When I finally reached the hospital on surgery day, I remember shedding a few tears as I approached the operating table. But they were not tears of sadness or fear, they were tears of relief that I was finally taking charge of my life. I don’t think I could have had a better hospital experience. My nurses Joy and Christina were awesome! The team kept me informed and treated me like a queen. They got me walking right away. Some staff even had weight loss surgery and shared their experiences.
An unexpected gift has been the relationship with my hospital mate, Claudia. We walked the halls together after surgery, shared our stories and still stay in touch to support one another. We even schedule our follow-up visits with Dr. Yadegar on the same day so we can see each other! She really is the only one who knows deep inside how I feel because we started our journeys together.
When I decided to have surgery, I knew I would take responsibility for my new life course. I prepared for my homecoming before I left for the hospital. I had plenty of yogurt, Jell-O, popsicles, protein and water bottles on-hand. Yes, I had some early challenges with my stomach gurgling and things not going down easily, but I was determined and did not give up! I also walked up and down the street 3-4 times each day to get my exercise going. I returned to work two weeks after my surgery.
After a few months I was excited I could eat a larger variety of foods but my intake was still small. That made social events challenging. People were also starting to ask about my sudden weight loss. Fortunately, I had my online support group, Thinner Times Forum. These people understood my challenges and offered suggestions and support.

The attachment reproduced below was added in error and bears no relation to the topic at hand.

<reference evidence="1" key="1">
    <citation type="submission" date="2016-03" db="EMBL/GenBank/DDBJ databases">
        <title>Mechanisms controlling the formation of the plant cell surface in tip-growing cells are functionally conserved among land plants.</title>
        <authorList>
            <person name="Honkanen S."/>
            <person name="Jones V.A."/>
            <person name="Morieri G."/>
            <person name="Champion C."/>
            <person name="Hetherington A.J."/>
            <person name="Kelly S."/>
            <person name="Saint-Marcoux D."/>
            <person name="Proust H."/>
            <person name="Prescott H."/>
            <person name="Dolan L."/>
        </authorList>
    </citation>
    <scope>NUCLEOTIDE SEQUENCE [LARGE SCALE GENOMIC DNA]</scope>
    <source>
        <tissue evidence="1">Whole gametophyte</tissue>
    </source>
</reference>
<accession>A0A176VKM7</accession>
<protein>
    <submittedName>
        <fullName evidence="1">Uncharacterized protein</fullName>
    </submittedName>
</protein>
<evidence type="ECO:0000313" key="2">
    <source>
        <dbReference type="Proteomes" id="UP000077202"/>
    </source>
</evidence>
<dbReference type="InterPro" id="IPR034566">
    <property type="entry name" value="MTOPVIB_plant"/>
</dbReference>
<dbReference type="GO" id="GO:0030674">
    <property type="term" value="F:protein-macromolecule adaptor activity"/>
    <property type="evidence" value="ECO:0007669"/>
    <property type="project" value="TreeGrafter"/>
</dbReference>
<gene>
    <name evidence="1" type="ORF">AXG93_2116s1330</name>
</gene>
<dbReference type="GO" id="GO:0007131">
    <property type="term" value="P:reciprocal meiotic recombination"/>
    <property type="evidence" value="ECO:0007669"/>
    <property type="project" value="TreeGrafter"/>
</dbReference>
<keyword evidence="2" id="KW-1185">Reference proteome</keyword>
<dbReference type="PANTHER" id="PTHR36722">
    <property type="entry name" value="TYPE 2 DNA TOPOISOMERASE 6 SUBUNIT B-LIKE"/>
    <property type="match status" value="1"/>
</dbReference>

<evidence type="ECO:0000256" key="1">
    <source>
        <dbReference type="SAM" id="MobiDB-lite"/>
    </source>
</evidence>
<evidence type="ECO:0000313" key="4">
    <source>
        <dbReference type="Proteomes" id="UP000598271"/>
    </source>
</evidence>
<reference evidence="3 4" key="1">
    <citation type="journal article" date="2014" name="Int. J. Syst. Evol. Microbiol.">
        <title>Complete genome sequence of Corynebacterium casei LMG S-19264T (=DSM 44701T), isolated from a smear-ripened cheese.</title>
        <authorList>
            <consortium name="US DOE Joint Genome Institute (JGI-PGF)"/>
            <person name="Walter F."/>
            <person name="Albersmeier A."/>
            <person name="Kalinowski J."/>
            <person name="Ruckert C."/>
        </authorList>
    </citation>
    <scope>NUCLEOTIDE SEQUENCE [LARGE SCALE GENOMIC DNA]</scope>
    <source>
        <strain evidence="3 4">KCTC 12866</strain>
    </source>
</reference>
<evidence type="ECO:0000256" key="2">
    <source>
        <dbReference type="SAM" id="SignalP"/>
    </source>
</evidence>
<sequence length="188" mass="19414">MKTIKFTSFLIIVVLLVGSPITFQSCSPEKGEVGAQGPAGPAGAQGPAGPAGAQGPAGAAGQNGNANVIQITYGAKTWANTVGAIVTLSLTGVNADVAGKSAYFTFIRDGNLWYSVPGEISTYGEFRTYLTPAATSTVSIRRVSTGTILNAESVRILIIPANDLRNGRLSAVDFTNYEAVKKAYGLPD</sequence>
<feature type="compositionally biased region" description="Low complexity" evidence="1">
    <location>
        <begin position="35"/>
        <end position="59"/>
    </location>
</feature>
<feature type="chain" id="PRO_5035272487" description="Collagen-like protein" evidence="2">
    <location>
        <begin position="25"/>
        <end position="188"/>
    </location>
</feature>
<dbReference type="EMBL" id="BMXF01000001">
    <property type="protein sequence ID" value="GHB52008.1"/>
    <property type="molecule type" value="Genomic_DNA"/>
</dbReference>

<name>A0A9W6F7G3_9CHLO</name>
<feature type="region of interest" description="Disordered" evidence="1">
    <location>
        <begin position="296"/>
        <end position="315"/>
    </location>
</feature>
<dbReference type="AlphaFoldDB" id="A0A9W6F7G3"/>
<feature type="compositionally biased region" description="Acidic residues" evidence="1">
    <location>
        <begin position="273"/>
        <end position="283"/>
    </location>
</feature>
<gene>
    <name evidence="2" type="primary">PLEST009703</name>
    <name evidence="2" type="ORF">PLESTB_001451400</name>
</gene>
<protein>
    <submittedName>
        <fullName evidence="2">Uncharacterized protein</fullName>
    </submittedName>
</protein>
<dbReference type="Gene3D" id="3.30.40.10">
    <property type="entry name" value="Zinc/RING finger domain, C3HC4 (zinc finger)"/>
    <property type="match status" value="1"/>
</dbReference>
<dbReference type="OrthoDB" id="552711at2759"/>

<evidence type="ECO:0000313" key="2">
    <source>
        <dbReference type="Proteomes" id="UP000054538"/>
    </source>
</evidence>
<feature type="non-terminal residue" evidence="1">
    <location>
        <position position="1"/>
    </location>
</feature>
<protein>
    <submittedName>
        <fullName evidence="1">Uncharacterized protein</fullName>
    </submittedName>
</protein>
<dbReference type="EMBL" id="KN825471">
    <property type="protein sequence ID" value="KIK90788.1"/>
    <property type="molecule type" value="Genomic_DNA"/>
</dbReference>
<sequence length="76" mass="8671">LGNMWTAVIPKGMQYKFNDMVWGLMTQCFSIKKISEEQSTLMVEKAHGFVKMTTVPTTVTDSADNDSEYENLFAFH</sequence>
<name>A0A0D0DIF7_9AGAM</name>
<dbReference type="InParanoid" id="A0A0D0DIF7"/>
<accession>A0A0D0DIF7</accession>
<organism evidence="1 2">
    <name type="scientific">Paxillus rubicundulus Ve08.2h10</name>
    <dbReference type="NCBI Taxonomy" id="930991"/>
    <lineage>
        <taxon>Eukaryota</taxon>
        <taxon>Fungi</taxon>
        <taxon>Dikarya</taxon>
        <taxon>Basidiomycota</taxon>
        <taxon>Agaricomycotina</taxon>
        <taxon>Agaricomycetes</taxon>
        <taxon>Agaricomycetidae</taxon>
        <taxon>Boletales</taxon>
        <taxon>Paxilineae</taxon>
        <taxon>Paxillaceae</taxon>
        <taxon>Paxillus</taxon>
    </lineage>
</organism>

I thank God that my family and friends have been supportive. Those who are witnessing my weight loss are very proud of me. They see my food selections have changed and my activity has increased, but I don’t push my choices on them. They consistently tell me how good I look and how they believe I will continue to do well.
I don’t think I would have been fully prepared for weight loss surgery if I hadn’t gone through my own ‘refining’ process. I needed to clean house from the inside out and rid myself of the inner voices that limited me throughout my life. For the first time in fifteen years I am off all anti-depressant medications and I am depression-free! Weight loss surgery is a lifestyle change and I am so happy I was mentally ready for it. It’s a big personal decision but it’s so worth it!
I’m proud I no longer tell my son, Junior, that I’m too tired to take him places. When we go out his mom looks good. I can take him on excursions and don’t just watch from the sidelines. We have many more outdoor adventures now and I am able to carry most of the load.
Although I’m already half way through my first year, I feel like it was just yesterday that I had surgery. I finally have the exact equation down to meet my protein goals and I’m on track with my daily calorie intake. I’m living a somewhat regular life. I keep telling myself this is how skinny people eat. I order a regular meal, eat my protein and veggies first, but still have some left for lunch the next day. I finally feel in control. My goal is not about hitting a number on the scale anymore but rather about my journey and what I will still accomplish. I will definitely lose another 50 pounds but I no longer fear the weight or the number because what I have accomplished gives me the strength to continue on my trek.”